An uphill section to Hog Lowe Pike passed where a new farmhouse built a few years ago caused a slight variation from Derek’s original walk with access to an adjoining field now denied. Here two motley members rebelled once more, Mike and Andy, by remaining at the bottom of the pike, waiting for the group a little further along the way as the group descended back down on their way towards Haslingden Grane.

Calf Hey and Ogden reservoirs were passed adding to the wonderful views the group had enjoyed together with the fine weather which was still holding fair at this point. A track was then followed up the hillside to Musbury Heights where Musbury chimney was standing after being blown down during Derek’s last performance of Spanners Round. Lunch was taken around 12.45pm sitting on the site of a ruined farmhouse a little past the Heights.

Post lunch, Jake led at a more leisurely pace across fields to Tor Hill and then through an awkward section of styles and fences which were relocated to their present position a few years ago after a new gas pipe was laid across the entire valley area. A large number of friendly sheep and delightful lambs were negotiated in the fields prior to a rather uncomfortable rocky farmers track.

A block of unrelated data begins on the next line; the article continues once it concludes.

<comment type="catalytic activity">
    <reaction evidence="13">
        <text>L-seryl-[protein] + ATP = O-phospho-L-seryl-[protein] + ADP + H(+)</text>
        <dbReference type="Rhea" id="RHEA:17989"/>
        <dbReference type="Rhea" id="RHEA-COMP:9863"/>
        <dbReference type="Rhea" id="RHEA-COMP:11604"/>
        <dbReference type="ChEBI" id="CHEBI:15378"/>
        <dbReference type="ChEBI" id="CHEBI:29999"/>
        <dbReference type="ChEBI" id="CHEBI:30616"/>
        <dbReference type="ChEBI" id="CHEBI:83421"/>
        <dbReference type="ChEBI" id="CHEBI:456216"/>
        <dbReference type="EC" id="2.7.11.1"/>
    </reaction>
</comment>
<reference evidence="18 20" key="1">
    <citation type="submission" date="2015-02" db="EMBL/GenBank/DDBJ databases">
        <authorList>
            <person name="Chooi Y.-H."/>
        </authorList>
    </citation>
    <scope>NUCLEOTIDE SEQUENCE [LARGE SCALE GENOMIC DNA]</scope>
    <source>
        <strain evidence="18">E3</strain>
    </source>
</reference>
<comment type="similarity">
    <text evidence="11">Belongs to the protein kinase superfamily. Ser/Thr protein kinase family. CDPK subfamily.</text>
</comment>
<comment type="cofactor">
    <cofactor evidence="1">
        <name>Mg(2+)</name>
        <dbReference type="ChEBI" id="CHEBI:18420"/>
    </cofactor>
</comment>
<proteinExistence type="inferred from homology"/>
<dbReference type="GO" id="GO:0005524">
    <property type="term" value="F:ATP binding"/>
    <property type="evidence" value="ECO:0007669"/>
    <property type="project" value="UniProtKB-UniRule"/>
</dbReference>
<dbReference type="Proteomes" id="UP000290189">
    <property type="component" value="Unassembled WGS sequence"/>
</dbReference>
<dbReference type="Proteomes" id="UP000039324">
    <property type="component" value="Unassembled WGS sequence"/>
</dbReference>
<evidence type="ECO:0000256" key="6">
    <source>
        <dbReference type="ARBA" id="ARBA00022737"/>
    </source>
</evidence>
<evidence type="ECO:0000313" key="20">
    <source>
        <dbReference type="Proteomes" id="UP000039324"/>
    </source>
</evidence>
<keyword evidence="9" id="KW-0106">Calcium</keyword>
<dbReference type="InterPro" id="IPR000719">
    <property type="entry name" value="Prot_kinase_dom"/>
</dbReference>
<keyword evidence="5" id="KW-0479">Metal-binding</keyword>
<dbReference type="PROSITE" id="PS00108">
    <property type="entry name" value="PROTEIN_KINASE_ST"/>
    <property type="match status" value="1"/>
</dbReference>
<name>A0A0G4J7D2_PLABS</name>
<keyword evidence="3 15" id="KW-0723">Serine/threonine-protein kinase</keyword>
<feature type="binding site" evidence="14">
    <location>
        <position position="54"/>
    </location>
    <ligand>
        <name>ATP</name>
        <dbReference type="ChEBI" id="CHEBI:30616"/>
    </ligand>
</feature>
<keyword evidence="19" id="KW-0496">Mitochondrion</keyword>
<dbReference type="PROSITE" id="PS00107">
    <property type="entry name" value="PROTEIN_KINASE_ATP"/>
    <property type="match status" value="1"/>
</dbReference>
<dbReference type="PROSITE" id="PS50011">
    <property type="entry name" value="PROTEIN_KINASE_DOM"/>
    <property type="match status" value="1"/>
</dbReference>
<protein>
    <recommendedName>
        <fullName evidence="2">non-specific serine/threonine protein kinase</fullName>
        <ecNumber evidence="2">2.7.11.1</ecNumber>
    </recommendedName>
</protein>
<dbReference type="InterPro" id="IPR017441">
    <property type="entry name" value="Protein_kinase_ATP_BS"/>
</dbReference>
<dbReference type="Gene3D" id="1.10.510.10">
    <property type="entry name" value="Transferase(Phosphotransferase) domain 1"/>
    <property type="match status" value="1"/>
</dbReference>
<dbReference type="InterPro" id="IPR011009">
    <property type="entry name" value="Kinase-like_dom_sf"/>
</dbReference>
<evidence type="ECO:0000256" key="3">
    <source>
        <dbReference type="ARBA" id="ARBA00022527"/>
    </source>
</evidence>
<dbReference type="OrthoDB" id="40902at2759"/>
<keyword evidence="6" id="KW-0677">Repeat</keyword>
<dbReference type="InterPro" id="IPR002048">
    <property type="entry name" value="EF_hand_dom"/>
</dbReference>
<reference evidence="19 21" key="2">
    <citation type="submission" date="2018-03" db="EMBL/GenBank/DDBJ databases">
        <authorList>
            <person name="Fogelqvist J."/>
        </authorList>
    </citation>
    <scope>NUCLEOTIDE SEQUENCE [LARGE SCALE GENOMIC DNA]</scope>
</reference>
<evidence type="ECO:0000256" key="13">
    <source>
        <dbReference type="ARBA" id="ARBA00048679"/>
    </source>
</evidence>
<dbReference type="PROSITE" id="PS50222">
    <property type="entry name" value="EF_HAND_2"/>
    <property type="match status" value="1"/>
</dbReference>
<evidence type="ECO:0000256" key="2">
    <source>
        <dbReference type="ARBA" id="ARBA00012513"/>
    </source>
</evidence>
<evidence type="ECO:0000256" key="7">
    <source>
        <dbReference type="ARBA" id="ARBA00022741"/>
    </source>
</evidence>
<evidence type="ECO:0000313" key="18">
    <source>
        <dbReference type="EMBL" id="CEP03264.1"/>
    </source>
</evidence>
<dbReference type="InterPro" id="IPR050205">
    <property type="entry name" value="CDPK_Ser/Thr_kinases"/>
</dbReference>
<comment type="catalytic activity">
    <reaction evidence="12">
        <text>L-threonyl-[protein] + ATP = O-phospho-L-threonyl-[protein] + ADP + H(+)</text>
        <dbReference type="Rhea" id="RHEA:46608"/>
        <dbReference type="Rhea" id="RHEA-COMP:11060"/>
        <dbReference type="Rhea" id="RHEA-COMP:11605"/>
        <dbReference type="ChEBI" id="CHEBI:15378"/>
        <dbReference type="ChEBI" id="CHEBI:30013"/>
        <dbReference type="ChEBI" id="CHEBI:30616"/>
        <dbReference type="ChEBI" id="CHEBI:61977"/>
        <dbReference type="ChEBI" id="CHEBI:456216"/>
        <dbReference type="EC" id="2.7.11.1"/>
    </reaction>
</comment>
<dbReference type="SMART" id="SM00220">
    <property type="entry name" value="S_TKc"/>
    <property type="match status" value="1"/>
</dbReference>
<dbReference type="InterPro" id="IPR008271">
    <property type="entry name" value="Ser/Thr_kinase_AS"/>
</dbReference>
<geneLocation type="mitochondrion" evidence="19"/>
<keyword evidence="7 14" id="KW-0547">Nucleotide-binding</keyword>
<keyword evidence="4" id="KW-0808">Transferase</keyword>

At the head of Alden Brook as we started to climb, gentle rain began falling cooling the warm walkers but eventually becoming persistent enough to require the donning of waterproofs. There was a distinct lack of ‘spirits’ as the infamous Two Crosses checkpoint, the ‘naughty corner’ was passed which prompted several jokes amongst the group. Pilgrim’s Cross and Peel Tower were negotiated at a fast pace and a brief break taken after crossing Holcombe Moor just before entering the ever steeper Redisher Wood. Here Jake had no option but to assert his authority as for a second time, Andy decided to disregard the leader’s position.

Passing close by the final CP of the Two Crosses walk, we crossed some field systems prior to hitting the road at Hawkshaw where once a large prominent old chimney and mill stood which has now been demolished to make way for luxury flats. Descending to the bottom of the valley and Two Brooks Farm, then to start the long but steady climb up to Affetside. At this point the group was headed by park ranger Pete and speedy Dave Shepherd.

After a brief regroup at the peaceful Affetside village green, we descended back down into Jumbles. Here we picked up a muddy path that ran parallel with a recently developed rock climbing destination and the final ascent of the day up the steps leading into Jumbles car park We returned satisfied after an excellent walk at five past four. The group returned not too muddy and not too wet having had a delightful and enjoyable walk. Well done first time supreme leader Jake. - Barbara and Gordon are going to update the original route description with the various changes that have occurred over the years and post it on the website.



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At Peel Tower Follow the path Mist over water Over the Moor Quick stop Towards the reservoir